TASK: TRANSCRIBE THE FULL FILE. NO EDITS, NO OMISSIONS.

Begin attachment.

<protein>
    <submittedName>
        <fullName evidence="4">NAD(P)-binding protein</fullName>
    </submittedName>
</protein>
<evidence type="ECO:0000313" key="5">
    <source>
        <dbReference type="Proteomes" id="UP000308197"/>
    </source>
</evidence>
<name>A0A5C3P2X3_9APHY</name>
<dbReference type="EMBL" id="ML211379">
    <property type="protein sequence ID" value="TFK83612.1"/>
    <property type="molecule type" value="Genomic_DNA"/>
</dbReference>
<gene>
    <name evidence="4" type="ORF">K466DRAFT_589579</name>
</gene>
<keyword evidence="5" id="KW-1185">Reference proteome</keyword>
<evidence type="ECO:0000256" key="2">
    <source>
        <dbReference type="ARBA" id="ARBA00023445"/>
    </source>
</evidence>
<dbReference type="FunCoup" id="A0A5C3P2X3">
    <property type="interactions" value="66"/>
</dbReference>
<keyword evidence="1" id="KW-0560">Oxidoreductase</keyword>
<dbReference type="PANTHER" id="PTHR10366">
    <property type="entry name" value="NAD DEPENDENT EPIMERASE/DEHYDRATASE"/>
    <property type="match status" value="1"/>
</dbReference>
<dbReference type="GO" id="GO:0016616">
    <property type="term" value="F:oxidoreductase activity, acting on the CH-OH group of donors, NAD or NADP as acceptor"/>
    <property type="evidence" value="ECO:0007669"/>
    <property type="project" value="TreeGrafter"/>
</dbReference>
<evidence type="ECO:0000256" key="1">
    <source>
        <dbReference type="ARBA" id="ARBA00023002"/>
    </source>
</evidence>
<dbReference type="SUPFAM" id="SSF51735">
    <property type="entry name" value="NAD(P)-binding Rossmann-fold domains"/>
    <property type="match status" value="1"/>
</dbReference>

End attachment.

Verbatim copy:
<protein>
    <submittedName>
        <fullName evidence="4">NAD(P)-binding protein</fullName>
    </submittedName>
</protein>
<evidence type="ECO:0000313" key="5">
    <source>
        <dbReference type="Proteomes" id="UP000308197"/>
    </source>
</evidence>
<name>A0A5C3P2X3_9APHY</name>
<dbReference type="EMBL" id="ML211379">
    <property type="protein sequence ID" value="TFK83612.1"/>
    <property type="molecule type" value="Genomic_DNA"/>
</dbReference>
<gene>
    <name evidence="4" type="ORF">K466DRAFT_589579</name>
</gene>
<keyword evidence="5" id="KW-1185">Reference proteome</keyword>
<evidence type="ECO:0000256" key="2">
    <source>
        <dbReference type="ARBA" id="ARBA00023445"/>
    </source>
</evidence>
<dbReference type="FunCoup" id="A0A5C3P2X3">
    <property type="interactions" value="66"/>
</dbReference>
<keyword evidence="1" id="KW-0560">Oxidoreductase</keyword>
<dbReference type="PANTHER" id="PTHR10366">
    <property type="entry name" value="NAD DEPENDENT EPIMERASE/DEHYDRATASE"/>
    <property type="match status" value="1"/>
</dbReference>
<dbReference type="GO" id="GO:0016616">
    <property type="term" value="F:oxidoreductase activity, acting on the CH-OH group of donors, NAD or NADP as acceptor"/>
    <property type="evidence" value="ECO:0007669"/>
    <property type="project" value="TreeGrafter"/>
</dbReference>
<evidence type="ECO:0000256" key="1">
    <source>
        <dbReference type="ARBA" id="ARBA00023002"/>
    </source>
</evidence>
<dbReference type="SUPFAM" id="SSF51735">
    <property type="entry name" value="NAD(P)-binding Rossmann-fold domains"/>
    <property type="match status" value="1"/>
</dbReference>